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US senator pushes back after deported Marine not allowed to enter US for citizenship interview

Tammy Duckworth, the assistant secretary of public and intergovernmental affairs for the Department of Veterans Affairs, speaks at the 2009 National Guard Bureau Public Affairs Training Workshop Oct. 27, 2009, in Landsdowne, Va. (Sgt. 1st Class Jon Soucy/U.S. Army)

An Illinois senator is pushing back on unclear government policies for deported veterans who are trying to naturalize after a former Marine was not allowed into the United States for his scheduled citizenship interview.

In mid-July, Roman Sabal traveled from his home country of Belize to Tijuana to try to attend his appointment with U.S. Citizenship and Immigration Services in San Diego. Despite his lawyer’s appeals, officers at the San Ysidro Port of Entry wouldn’t let him inside the country he had once sworn to protect.

He ended up traveling back to Belize, disappointed.

U.S. Senator Tammy Duckworth sent a letter to the Department of Homeland Security and to the Department of State on Thursday to pressure the various agencies involved in immigration issues to provide clear guidance to deported veterans who are trying to gain what was a promised part of their service — citizenship.

There are three different federal agencies that can let someone into the U.S. temporarily through a process called “parole.” Though the agencies have an agreement dictating which will decide whether to parole someone into the country in different cases, it is not clear which is responsible for cases like Sabal’s.

“This lack of clarity deprives veterans of a fair chance for citizenship and further delays the naturalization process,” wrote the Illinois Democrat.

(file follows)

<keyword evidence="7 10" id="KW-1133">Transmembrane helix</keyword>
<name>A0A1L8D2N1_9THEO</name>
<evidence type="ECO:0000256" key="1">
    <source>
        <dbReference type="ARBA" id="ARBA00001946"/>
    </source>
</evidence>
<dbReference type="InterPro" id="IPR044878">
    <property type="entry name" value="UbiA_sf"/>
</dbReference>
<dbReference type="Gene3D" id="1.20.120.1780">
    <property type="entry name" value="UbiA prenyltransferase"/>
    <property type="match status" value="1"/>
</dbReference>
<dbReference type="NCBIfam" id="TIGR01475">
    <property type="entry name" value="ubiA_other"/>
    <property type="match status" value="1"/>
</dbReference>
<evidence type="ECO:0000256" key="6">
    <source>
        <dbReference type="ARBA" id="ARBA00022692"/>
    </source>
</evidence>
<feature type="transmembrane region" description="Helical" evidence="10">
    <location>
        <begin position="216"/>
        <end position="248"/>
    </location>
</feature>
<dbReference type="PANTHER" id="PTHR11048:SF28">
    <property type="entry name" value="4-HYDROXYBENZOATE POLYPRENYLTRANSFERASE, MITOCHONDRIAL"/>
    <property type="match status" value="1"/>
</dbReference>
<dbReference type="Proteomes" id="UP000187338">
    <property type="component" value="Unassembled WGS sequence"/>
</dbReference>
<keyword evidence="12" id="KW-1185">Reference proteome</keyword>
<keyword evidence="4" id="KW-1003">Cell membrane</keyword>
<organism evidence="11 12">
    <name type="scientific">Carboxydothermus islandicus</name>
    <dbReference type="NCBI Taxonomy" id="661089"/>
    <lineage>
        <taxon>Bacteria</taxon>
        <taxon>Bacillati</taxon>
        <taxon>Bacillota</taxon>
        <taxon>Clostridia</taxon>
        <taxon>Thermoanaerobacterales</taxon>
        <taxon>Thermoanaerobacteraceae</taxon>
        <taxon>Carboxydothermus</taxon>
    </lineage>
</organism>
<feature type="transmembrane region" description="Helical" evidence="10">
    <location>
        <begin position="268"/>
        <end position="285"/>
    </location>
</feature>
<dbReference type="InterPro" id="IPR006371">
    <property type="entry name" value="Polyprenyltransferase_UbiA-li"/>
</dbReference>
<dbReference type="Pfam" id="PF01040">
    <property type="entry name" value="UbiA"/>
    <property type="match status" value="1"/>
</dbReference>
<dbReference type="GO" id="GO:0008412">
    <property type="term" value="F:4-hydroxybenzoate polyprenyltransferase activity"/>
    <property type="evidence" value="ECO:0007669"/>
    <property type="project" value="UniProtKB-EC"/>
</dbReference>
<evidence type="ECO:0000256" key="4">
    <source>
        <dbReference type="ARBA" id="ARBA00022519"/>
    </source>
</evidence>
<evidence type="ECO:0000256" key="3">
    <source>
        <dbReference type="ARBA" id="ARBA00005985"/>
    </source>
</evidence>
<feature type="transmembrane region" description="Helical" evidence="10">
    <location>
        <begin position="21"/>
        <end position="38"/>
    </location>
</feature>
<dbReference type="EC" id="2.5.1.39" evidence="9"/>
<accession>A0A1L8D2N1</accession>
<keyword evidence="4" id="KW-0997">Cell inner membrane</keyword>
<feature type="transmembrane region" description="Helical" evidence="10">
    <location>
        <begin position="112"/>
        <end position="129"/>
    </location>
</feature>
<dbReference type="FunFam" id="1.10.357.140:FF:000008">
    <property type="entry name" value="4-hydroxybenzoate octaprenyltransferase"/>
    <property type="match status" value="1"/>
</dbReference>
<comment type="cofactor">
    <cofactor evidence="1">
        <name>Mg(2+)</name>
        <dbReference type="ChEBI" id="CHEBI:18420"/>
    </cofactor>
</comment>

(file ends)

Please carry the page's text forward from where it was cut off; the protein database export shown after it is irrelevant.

Duckworth, herself a veteran, has pushed for Congress to act on behalf of deported veterans and has introduced a bill that would help them.

She urged the U.S. government to take immediate action to make sure Sabal can attend his citizenship interview.

Sabal, 58, hopes to reunite with his family — his partner and their two children — who are all U.S. citizens. He has waited to marry his partner Arnissa Boatwright until they could be reunited in the United States.

He had first come to the U.S. on a visitor visa with the intention of becoming part of the Marine Corps, and in 1987, he succeeded in joining.

At first, he told his recruiter that he was a U.S. citizen. During boot camp, he came clean and admitted that he was actually from Belize.

“I was told, ‘Don’t worry about it. You’re a Marine now. You’ll be OK,’” Sabal said. “I learned later on that wasn’t true.”

He served for six years before being honorably discharged. Then he served in the Army Reserves for several years.

He met Boatwright in Jacksonville, Florida, and they began their family.

Sabal tried to naturalize on his own through his military service in 1995. He never heard a final decision on that application, and in the 2000s, he returned to Belize for help with a medical issue — diabetes.

When he came back to the U.S., to Chicago, where Boatwright was then living, he had trouble getting in but was eventually allowed through customs.

The government opened an immigration court case against him, but he never received the notice about his hearing date. A judge ordered him deported in his absence.

When his diabetes grew worse again, he went back to Belize. When he tried to come back to his family, he found out that he couldn’t because he’d been ordered deported.

More recently, a team of lawyers from Public Counsel’s Immigrants’ Rights Project began helping Sabal with his case. They sent requests that he be allowed in for his July interview and heard no response from the federal government.

With no clear path to follow, they decided to show up at the port of entry on the date of his interview and request that he be temporarily let in. That didn’t work either.

They are still hopeful that Sabal will become a citizen, but it’s not clear how long or what legal process that might take.


© 2019 The San Diego Union-Tribune